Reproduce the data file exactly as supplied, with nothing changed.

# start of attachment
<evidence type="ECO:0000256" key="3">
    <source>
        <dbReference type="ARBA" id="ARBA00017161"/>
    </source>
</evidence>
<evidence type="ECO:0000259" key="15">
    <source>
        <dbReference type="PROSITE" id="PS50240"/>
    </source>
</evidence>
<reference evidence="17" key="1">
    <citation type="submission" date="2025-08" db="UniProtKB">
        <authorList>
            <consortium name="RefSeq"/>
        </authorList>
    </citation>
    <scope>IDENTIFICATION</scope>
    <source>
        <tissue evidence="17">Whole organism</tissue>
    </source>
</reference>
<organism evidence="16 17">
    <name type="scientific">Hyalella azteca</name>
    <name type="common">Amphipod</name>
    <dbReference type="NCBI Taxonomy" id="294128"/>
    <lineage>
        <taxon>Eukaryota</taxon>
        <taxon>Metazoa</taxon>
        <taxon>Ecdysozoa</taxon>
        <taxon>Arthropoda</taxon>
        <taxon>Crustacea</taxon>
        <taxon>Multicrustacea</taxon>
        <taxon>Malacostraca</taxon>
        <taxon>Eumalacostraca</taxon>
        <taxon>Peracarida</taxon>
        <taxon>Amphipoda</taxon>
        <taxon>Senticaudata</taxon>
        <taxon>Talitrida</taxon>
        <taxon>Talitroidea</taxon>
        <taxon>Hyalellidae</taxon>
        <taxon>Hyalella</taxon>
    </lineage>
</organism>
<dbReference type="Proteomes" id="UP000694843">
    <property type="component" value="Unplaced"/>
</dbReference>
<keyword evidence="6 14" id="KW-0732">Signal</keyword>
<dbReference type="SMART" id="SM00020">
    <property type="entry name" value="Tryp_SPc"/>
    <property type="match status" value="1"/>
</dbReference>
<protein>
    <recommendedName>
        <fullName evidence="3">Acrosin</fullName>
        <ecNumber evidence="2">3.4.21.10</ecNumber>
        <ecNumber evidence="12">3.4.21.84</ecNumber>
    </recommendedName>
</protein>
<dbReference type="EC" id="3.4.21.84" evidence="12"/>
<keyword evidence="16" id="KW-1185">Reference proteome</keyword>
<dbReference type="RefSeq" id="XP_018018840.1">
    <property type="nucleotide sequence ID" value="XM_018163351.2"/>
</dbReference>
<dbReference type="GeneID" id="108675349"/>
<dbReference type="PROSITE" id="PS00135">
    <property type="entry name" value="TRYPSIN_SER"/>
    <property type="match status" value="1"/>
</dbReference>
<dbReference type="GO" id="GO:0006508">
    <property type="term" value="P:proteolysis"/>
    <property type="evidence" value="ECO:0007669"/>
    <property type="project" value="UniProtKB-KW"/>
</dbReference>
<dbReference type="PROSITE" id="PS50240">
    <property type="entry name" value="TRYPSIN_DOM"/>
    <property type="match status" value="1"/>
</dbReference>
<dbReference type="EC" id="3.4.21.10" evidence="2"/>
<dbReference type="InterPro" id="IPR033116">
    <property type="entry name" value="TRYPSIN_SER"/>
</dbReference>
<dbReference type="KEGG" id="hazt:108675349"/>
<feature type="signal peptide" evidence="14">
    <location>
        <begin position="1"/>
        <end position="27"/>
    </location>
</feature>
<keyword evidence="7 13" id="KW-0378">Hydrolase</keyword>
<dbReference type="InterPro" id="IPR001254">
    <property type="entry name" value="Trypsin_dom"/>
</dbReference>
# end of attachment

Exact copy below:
<evidence type="ECO:0000256" key="3">
    <source>
        <dbReference type="ARBA" id="ARBA00017161"/>
    </source>
</evidence>
<evidence type="ECO:0000259" key="15">
    <source>
        <dbReference type="PROSITE" id="PS50240"/>
    </source>
</evidence>
<reference evidence="17" key="1">
    <citation type="submission" date="2025-08" db="UniProtKB">
        <authorList>
            <consortium name="RefSeq"/>
        </authorList>
    </citation>
    <scope>IDENTIFICATION</scope>
    <source>
        <tissue evidence="17">Whole organism</tissue>
    </source>
</reference>
<organism evidence="16 17">
    <name type="scientific">Hyalella azteca</name>
    <name type="common">Amphipod</name>
    <dbReference type="NCBI Taxonomy" id="294128"/>
    <lineage>
        <taxon>Eukaryota</taxon>
        <taxon>Metazoa</taxon>
        <taxon>Ecdysozoa</taxon>
        <taxon>Arthropoda</taxon>
        <taxon>Crustacea</taxon>
        <taxon>Multicrustacea</taxon>
        <taxon>Malacostraca</taxon>
        <taxon>Eumalacostraca</taxon>
        <taxon>Peracarida</taxon>
        <taxon>Amphipoda</taxon>
        <taxon>Senticaudata</taxon>
        <taxon>Talitrida</taxon>
        <taxon>Talitroidea</taxon>
        <taxon>Hyalellidae</taxon>
        <taxon>Hyalella</taxon>
    </lineage>
</organism>
<dbReference type="Proteomes" id="UP000694843">
    <property type="component" value="Unplaced"/>
</dbReference>
<keyword evidence="6 14" id="KW-0732">Signal</keyword>
<dbReference type="SMART" id="SM00020">
    <property type="entry name" value="Tryp_SPc"/>
    <property type="match status" value="1"/>
</dbReference>
<protein>
    <recommendedName>
        <fullName evidence="3">Acrosin</fullName>
        <ecNumber evidence="2">3.4.21.10</ecNumber>
        <ecNumber evidence="12">3.4.21.84</ecNumber>
    </recommendedName>
</protein>
<dbReference type="EC" id="3.4.21.84" evidence="12"/>
<keyword evidence="16" id="KW-1185">Reference proteome</keyword>
<dbReference type="RefSeq" id="XP_018018840.1">
    <property type="nucleotide sequence ID" value="XM_018163351.2"/>
</dbReference>
<dbReference type="GeneID" id="108675349"/>
<dbReference type="PROSITE" id="PS00135">
    <property type="entry name" value="TRYPSIN_SER"/>
    <property type="match status" value="1"/>
</dbReference>
<dbReference type="GO" id="GO:0006508">
    <property type="term" value="P:proteolysis"/>
    <property type="evidence" value="ECO:0007669"/>
    <property type="project" value="UniProtKB-KW"/>
</dbReference>
<dbReference type="PROSITE" id="PS50240">
    <property type="entry name" value="TRYPSIN_DOM"/>
    <property type="match status" value="1"/>
</dbReference>
<dbReference type="EC" id="3.4.21.10" evidence="2"/>
<dbReference type="InterPro" id="IPR033116">
    <property type="entry name" value="TRYPSIN_SER"/>
</dbReference>
<dbReference type="KEGG" id="hazt:108675349"/>
<feature type="signal peptide" evidence="14">
    <location>
        <begin position="1"/>
        <end position="27"/>
    </location>
</feature>
<keyword evidence="7 13" id="KW-0378">Hydrolase</keyword>
<dbReference type="InterPro" id="IPR001254">
    <property type="entry name" value="Trypsin_dom"/>
</dbReference>